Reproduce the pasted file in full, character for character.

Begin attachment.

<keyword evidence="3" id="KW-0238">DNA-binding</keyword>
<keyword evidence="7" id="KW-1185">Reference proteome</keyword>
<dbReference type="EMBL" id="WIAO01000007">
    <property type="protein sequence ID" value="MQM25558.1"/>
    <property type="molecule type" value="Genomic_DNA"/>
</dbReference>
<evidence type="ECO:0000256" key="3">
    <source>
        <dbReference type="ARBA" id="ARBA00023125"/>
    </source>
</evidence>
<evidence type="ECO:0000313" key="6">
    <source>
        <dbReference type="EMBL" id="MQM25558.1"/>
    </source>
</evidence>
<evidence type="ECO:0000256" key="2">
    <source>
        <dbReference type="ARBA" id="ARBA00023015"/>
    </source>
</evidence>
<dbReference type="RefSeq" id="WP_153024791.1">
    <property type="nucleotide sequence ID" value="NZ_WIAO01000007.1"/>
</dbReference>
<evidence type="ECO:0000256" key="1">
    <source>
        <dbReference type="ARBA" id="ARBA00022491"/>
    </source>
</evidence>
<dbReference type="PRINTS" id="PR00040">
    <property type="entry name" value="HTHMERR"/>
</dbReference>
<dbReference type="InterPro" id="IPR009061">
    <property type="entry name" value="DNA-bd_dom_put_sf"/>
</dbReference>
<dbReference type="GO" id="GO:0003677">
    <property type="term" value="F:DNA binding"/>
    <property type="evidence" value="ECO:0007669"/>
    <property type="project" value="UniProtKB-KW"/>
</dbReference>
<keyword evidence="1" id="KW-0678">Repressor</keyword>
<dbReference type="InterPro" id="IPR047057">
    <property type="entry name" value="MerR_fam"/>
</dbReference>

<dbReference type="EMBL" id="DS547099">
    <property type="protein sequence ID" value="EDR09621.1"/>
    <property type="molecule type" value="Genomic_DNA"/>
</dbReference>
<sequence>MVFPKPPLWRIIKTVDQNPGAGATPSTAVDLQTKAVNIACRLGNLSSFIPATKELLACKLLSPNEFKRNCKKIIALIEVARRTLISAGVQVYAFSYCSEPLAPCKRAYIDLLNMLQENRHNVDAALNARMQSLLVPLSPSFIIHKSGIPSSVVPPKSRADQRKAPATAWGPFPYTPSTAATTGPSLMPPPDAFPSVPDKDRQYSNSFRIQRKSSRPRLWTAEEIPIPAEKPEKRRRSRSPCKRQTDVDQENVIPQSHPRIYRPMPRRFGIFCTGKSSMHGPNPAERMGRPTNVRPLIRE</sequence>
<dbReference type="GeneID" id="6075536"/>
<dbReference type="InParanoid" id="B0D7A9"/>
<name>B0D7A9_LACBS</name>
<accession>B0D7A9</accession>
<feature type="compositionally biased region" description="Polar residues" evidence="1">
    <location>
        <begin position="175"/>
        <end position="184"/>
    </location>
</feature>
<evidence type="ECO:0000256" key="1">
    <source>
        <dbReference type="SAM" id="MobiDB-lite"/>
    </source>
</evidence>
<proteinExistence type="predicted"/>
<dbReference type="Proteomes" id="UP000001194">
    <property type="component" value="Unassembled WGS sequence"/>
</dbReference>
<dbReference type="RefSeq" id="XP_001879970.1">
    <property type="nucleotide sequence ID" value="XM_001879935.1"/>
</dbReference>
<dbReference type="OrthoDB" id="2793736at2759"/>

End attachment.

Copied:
<keyword evidence="3" id="KW-0238">DNA-binding</keyword>
<keyword evidence="7" id="KW-1185">Reference proteome</keyword>
<dbReference type="EMBL" id="WIAO01000007">
    <property type="protein sequence ID" value="MQM25558.1"/>
    <property type="molecule type" value="Genomic_DNA"/>
</dbReference>
<evidence type="ECO:0000256" key="3">
    <source>
        <dbReference type="ARBA" id="ARBA00023125"/>
    </source>
</evidence>
<evidence type="ECO:0000313" key="6">
    <source>
        <dbReference type="EMBL" id="MQM25558.1"/>
    </source>
</evidence>
<evidence type="ECO:0000256" key="2">
    <source>
        <dbReference type="ARBA" id="ARBA00023015"/>
    </source>
</evidence>
<dbReference type="RefSeq" id="WP_153024791.1">
    <property type="nucleotide sequence ID" value="NZ_WIAO01000007.1"/>
</dbReference>
<evidence type="ECO:0000256" key="1">
    <source>
        <dbReference type="ARBA" id="ARBA00022491"/>
    </source>
</evidence>
<dbReference type="PRINTS" id="PR00040">
    <property type="entry name" value="HTHMERR"/>
</dbReference>
<dbReference type="InterPro" id="IPR009061">
    <property type="entry name" value="DNA-bd_dom_put_sf"/>
</dbReference>
<dbReference type="GO" id="GO:0003677">
    <property type="term" value="F:DNA binding"/>
    <property type="evidence" value="ECO:0007669"/>
    <property type="project" value="UniProtKB-KW"/>
</dbReference>
<keyword evidence="1" id="KW-0678">Repressor</keyword>
<dbReference type="InterPro" id="IPR047057">
    <property type="entry name" value="MerR_fam"/>
</dbReference>

<dbReference type="EMBL" id="DS547099">
    <property type="protein sequence ID" value="EDR09621.1"/>
    <property type="molecule type" value="Genomic_DNA"/>
</dbReference>
<sequence>MVFPKPPLWRIIKTVDQNPGAGATPSTAVDLQTKAVNIACRLGNLSSFIPATKELLACKLLSPNEFKRNCKKIIALIEVARRTLISAGVQVYAFSYCSEPLAPCKRAYIDLLNMLQENRHNVDAALNARMQSLLVPLSPSFIIHKSGIPSSVVPPKSRADQRKAPATAWGPFPYTPSTAATTGPSLMPPPDAFPSVPDKDRQYSNSFRIQRKSSRPRLWTAEEIPIPAEKPEKRRRSRSPCKRQTDVDQENVIPQSHPRIYRPMPRRFGIFCTGKSSMHGPNPAERMGRPTNVRPLIRE</sequence>
<dbReference type="GeneID" id="6075536"/>
<dbReference type="InParanoid" id="B0D7A9"/>
<name>B0D7A9_LACBS</name>
<accession>B0D7A9</accession>
<feature type="compositionally biased region" description="Polar residues" evidence="1">
    <location>
        <begin position="175"/>
        <end position="184"/>
    </location>
</feature>
<evidence type="ECO:0000256" key="1">
    <source>
        <dbReference type="SAM" id="MobiDB-lite"/>
    </source>
</evidence>
<proteinExistence type="predicted"/>
<dbReference type="Proteomes" id="UP000001194">
    <property type="component" value="Unassembled WGS sequence"/>
</dbReference>
<dbReference type="RefSeq" id="XP_001879970.1">
    <property type="nucleotide sequence ID" value="XM_001879935.1"/>
</dbReference>
<dbReference type="OrthoDB" id="2793736at2759"/>